Nuclear weapons have posed the heaviest burden of leadership for every American president since Harry Truman. There can be no more awesome responsibility than having to think about the circumstances under which a nation or perhaps even the world would be destroyed on your command, as George W. Bush has just been reminded.

The classified version of this administration's first important statement to itself about nuclear weapons found its way into the Los Angeles Times last weekend. The disclosure provoked outcries of alarm from anti-nuclear activists and a determined effort by officials to minimize or dismiss the document.

Don't buy the smoke screen. The nuclear posture review written at Donald Rumsfeld's Pentagon is a revealing statement. This planning document helps establish an ethos of nuclear strategy that will inevitably influence what and how the president thinks about atomic weapons.

Ronald Reagan was horrified by his first detailed briefing on American nuclear strategy, according to a famous story told by his aides. Reagan was so revolted by the doctrine of mutual assured destruction (MAD) and its balance of terror that he demanded an alternative: a strategic defensive shield against Soviet nuclear attack. The idea collapsed along with the Soviet Union.

Reagan's emotional response to the ultimate weapon resembled the nuclear antipathy expressed by Jimmy Carter and Bill Clinton during their presidencies. A calculated, highly pragmatic approach seems to characterize the Presidents Bush, father and son.

I found candidate George W. Bush's campaign discussions of nuclear strategy to be careful to businesslike. In his initial exposure to the grim details of how much destructive power he would have at his fingertips, Bush posed a deceptively workaday question: Why do we need so many nuclear weapons now that the Soviet Union has disappeared?

The Soviet attack on Europe that U.S. nuclear weapons were to deter had lost all plausibility in Bush's mind. He prodded discussions about unilateral reductions in the U.S. arsenal that would save money and perhaps contribute to better relations with Russia. His version of missile defense is far more tentative and far less ideological than was Reagan's Star Wars notion. When the Russians insisted on a legally binding document to cover strategic arms reductions, Bush went along.

So there was little theology or Strangelovian analysis in Bush's original contemplation of nuclear strategy. Then came Sept. 11 and the war in Afghanistan. Those events have significantly darkened this administration's nuclear ethos. Any weapons that can be used to preempt worst-case scenarios are being looked at in a new light.

This is one of the three important indirect revelations of the nuclear posture review: It suggests that deterrence is a meaningless concept for suicidal terrorists like Mohamed Atta and probably for Osama bin Laden and al Qaeda. That may be true for Iraq's Saddam Hussein or North Korea's Kim Jong Il as well. The review makes clear a turn by the Bush team to a strategy of preemption, including by nuclear weapons if necessary, to prevent these rulers from passing on weapons of mass destruction (WMD) to terror networks. This represents a devaluation of deterrence by the Bush administration.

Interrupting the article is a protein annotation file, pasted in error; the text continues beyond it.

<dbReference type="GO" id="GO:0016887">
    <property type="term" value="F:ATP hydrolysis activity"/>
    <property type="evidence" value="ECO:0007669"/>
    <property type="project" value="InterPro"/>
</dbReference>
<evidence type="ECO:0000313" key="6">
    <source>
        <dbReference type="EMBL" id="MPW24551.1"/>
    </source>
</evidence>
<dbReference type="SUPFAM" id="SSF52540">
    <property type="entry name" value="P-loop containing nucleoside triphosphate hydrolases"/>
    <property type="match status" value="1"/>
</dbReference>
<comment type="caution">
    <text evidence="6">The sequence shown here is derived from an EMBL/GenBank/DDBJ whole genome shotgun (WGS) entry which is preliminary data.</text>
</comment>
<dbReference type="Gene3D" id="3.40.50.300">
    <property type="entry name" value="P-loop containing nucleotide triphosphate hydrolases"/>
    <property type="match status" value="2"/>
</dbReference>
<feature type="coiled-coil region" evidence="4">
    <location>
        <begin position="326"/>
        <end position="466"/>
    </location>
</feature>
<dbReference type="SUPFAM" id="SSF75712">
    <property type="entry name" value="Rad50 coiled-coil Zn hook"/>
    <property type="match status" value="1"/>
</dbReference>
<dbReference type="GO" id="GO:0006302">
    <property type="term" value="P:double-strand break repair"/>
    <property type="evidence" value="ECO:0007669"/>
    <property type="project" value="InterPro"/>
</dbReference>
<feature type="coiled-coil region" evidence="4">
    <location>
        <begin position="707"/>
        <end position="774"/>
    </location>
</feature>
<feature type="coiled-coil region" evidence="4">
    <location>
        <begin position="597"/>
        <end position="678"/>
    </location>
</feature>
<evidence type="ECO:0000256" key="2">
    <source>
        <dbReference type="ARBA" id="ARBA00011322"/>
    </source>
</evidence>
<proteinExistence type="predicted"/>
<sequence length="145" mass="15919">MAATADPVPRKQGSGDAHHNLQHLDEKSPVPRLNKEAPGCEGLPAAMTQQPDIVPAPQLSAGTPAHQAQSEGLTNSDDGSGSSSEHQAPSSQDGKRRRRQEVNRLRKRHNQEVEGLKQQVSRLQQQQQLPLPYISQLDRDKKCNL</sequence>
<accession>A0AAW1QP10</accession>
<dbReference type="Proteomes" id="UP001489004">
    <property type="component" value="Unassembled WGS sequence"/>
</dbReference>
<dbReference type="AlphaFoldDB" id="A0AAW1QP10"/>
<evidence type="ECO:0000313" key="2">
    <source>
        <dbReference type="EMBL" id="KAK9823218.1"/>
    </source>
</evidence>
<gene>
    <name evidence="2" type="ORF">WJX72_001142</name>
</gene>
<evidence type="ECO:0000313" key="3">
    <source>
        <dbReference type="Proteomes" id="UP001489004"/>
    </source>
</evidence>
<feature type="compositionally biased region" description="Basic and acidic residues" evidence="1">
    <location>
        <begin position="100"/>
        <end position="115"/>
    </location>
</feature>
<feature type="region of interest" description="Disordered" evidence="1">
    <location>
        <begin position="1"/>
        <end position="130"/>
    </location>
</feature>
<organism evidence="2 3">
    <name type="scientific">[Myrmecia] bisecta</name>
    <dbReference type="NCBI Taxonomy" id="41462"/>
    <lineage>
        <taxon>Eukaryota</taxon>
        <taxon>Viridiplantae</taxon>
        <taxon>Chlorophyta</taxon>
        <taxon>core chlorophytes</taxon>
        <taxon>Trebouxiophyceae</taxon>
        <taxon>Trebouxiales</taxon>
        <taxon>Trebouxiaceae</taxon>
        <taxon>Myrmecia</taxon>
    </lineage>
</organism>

Second, the authors of the defense paper document the administration's deepening skepticism about the effectiveness of traditional U.S. and international nonproliferation policies and arms control treaties.

Thinking they were talking in private, the planners list seven countries as candidates to glow in the dark permanently if they get out of line: Russia and China, because of the size of their arsenals and the uncertainty of their political futures; Iraq, Iran and North Korea, performing "axis of evil" encores here because they support U.S.-targeted terrorists and have or seek WMD; Libya and Syria, not previously spotlighted but secret makers and stockpilers of chemical weapons.

Finally, like most bureaucratic exercises, the paper works backward from a desired conclusion. The goal is a resumption of nuclear testing. The authors sing the praises of new mini-nuclear weapons and radioactive bunker-busters that, alas, cannot be developed if the United States continues the voluntary moratorium on testing being observed by the world's established nuclear powers.

That, for me, is the least convincing part of the exercise. The losses from going first and thereby encouraging China or France to test new nuclear devices outweigh the gains that a resumption of U.S. testing now would bring. And it would do nothing to lessen Bush's Toxic Texan image abroad.

The administration is right in insisting that this is the beginning, not the end, of an important internal discussion. But it is being intellectually dishonest in disowning the shaping power of what has already been written and which must now be weighed by the president.